17 of the Best Google Fonts (And How to Use Them in WordPress) –

17 of the Best Google Fonts (And How to Use Them in WordPress)

Are you ready to update your WordPress website, but you’re struggling with the decision which font to choose? There are just so many. How are you supposed to know which are the best Google Fonts to choose for your site? Especially, since the choice of fonts has real-life consequences for the success of your website.

If all else fails, sometimes the best solution is to start with the most popular choices. That’s what we will do here. In this post we will list and discuss the most-used Google Fonts. You will also find a number of tips on how to best incorporate them into your WordPress website.

In the end, we want you to have a better idea about what are some of the most popular fonts out there, why people love them and how they can help your site look better.

Here are 17 of the Most Popular Google Fonts (in 2019)

Alright, in the list below you find examples for some of the most popular fonts the Google library has to offer. You will also learn the number of styles they come in and which other typefaces they go well with.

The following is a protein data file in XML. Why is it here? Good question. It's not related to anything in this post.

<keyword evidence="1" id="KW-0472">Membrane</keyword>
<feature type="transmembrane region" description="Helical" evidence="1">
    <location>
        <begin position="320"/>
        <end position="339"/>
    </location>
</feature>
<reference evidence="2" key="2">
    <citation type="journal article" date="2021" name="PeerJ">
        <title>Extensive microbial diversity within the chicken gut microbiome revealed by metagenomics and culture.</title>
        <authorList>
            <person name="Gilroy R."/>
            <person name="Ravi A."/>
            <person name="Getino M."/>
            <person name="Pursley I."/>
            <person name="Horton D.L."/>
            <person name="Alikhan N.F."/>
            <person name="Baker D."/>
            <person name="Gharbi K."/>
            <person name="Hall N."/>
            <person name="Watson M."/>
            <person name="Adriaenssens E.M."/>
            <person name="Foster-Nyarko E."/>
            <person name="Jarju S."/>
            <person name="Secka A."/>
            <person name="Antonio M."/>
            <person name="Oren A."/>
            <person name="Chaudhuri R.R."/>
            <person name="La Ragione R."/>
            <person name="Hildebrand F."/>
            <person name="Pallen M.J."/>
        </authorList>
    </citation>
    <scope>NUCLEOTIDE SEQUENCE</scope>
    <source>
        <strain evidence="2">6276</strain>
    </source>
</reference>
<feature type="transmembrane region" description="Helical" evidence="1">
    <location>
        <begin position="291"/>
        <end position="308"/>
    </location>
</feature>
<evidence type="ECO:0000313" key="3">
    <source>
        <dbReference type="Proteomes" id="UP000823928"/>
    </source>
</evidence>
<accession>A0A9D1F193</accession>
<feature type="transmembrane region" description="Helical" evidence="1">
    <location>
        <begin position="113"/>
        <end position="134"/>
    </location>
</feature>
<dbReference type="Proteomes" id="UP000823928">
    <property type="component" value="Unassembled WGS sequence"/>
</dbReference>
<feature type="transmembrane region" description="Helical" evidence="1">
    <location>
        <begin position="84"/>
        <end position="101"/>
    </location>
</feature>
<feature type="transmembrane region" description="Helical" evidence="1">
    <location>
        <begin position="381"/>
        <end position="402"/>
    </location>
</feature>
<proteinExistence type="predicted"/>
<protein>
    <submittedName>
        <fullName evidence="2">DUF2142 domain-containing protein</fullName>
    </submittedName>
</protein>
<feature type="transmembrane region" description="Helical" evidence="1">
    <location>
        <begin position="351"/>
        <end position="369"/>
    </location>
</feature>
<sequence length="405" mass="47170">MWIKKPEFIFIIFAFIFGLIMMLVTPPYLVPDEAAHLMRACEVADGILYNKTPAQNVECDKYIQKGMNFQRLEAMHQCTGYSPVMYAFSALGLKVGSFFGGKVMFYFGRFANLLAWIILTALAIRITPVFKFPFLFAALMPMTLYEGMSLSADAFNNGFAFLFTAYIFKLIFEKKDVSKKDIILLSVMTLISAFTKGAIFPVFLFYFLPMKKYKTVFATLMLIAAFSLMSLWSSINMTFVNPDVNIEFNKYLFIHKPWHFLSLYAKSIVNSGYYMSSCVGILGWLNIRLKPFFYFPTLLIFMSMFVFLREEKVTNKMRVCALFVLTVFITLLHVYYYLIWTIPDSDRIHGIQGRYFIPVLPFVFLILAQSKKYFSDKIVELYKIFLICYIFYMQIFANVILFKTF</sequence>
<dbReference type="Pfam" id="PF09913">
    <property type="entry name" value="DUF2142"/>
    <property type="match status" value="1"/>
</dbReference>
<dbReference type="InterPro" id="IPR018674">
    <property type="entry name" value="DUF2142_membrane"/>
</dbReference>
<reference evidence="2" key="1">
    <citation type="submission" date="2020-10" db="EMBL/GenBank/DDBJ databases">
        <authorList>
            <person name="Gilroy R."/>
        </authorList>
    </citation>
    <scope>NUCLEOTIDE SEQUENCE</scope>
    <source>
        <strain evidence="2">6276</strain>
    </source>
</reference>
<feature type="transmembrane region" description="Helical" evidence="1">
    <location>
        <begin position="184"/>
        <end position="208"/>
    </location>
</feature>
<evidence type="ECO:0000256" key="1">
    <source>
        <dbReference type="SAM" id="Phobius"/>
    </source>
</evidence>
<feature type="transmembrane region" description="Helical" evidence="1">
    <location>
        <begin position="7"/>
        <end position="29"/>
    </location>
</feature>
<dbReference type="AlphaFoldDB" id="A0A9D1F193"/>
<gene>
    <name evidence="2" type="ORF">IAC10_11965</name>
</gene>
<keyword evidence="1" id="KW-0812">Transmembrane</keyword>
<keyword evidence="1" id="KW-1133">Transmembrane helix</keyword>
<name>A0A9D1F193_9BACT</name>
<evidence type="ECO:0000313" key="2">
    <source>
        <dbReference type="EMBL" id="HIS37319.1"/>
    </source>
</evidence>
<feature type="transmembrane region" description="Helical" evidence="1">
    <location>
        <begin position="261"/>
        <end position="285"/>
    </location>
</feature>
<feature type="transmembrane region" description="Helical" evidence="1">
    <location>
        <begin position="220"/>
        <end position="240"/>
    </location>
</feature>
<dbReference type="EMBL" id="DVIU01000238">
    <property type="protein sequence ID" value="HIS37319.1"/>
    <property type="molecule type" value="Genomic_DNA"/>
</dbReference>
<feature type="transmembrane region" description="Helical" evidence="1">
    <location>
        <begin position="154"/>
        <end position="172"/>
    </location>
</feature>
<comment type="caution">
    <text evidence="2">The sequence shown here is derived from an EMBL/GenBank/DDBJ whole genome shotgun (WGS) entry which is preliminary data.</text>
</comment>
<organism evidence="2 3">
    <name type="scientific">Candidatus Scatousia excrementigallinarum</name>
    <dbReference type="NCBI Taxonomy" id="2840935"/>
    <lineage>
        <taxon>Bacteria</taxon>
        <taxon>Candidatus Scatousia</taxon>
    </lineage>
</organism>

1. Roboto

Rockin’ Roboto is a star, reveling in being the most popular font with a record number of almost 60 billion uses. It’s most popular in the US but boasts high usage from Japan to Brazil. Roboto was made specifically to be the best of both worlds with strong, clean lines, yet gentle and friendly curves. Google suggests Open Sans, Lato, Montserrat, Raleway, and Oswald as popular pairings for Roboto.

2. Open Sans

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Outgoing Open Sans is here for readability. It’s a neutral font, a font that wants to be everyone’s friend with accessibility both on mobile platforms and print. Open Sans likes being liked with almost 30 billion uses in the US, France and Russia. Its popular pairings are Roboto, Lato, Oswald, Raleway, and Montserrat.

3. Lato

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Lively Lato is a no-funny-business kind of font with no time for serifs — it has a job to do. Its corners are precise, clean and sharp, which makes a professional statement for its almost 10 billion users from the US to Brazil. Its Google pairings are Roboto, Open Sans, Oswald, Raleway, and Source Sans Pro.

4. Monserrat

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Memorable Monserrat is interested in staying unique like its namesake neighborhood in Buenos Aires, Argentina. It’s professional, but not for the sake of being rigid — it likes to be approachable for its over 5 billion users from the US to France and Brazil. Popular combinations with this font are Raleway, Open Sans, Roboto, Oswald, and Lato.